5. I totally agree with u that it's much better if someone has good aklaq and does it. But even if they do it without good aklaq it's still valuable but less likely to be heeded. Oh good. We agree on something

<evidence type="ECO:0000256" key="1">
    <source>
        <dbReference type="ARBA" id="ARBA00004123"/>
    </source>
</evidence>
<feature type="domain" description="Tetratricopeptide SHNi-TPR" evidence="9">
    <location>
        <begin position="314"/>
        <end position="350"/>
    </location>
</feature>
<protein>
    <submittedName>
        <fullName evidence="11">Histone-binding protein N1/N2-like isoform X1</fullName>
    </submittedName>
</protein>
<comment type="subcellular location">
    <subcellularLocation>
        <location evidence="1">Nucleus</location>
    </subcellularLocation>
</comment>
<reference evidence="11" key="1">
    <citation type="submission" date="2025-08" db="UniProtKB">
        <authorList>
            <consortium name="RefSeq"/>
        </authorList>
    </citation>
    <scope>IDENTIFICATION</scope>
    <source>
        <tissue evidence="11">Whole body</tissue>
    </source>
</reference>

6. That's fine but you have to understand that this opinion of yours 'Sometimes I'm feeling it, Sometimes I'm not' and saying you would treat someone with contempt for reminding you about those things, comes from arrogance, not from the other part you mentioned. Doing the 'wajibat' when you're not 'feeling it' is the test of whether your Islam is solid or not. If you do it, despite not 'feeling it', that is Islam. If you don't do it, then there is something missing in your Islam. A person whose Islam is solid would not be bothered when a brother or sister reminded them. They would say 'Alhamduillah, Allah (سُبْحَانَهُ وَ تَعَالَى) has sent someone to help my by reminding me so that I don't forget'. The word 'nas' is used in the Quran for human beings and the root of this word is insah, which means 'to forget'. Man has a forgetful nature (men and women), that is why reminders are necessary, at least for the important things. Salat, fasting, Hijab, all those things are important, because they are wajibat. Just because you're an adults, with children, maybe a good job, degrees from University, etc, doesn't mean you have managed to change your (all of our) basic nature, which is rooted in forgetfulness. Everyone has a part of them that is arrogant, and everyone acts on it from time to time. I am not immune from this myself, and I have done it in the past, and hope not to do it in the future, InShahAllah. The only difference between me and you is that I recognize this in myself, recognize it as arrogance, and I am actively trying to get rid of it whereas according to your above statement, you think of this as some sort of a virtue ? Not sure if you think of it as a virtue but this is what it sounds like based on what you wrote. That's how I interpret it. I might be wrong (I hope I'm wrong). As a brother, and as a revert also, I have a duty to tell you that, not because I like to and not because I like 'calling people out' (I actually really don't like doing this) but because it is our wajib kafiyyat on our brothers and sisters to do this. As for the last part, I am a proud American. I wouldn't live anywhere else. I wasn't raised in Dearborn, or in Michigan, and I have lived in other states. My family has been in this country (both sides) for at least 6 generations. I could live other places, and I have been offered jobs, well paying jobs in other countries like Canada, Dubai, etc (because I have a post graduate education and skills and experience in my field). I love living in America, and there are many good things about living here, I don't deny that, and maybe you missed my other posts about it. I don't think it's relevant to this topic, which is why I didn't post about it here. As an American, I feel that it is my civic and ethical responsibility to point out where the U.S. Government has gone wrong and made mistakes and also when it does something good. This is called 'Free Expression' it has a basis in the US Constitution. So I'll keep doing it. Thanks for that observation though.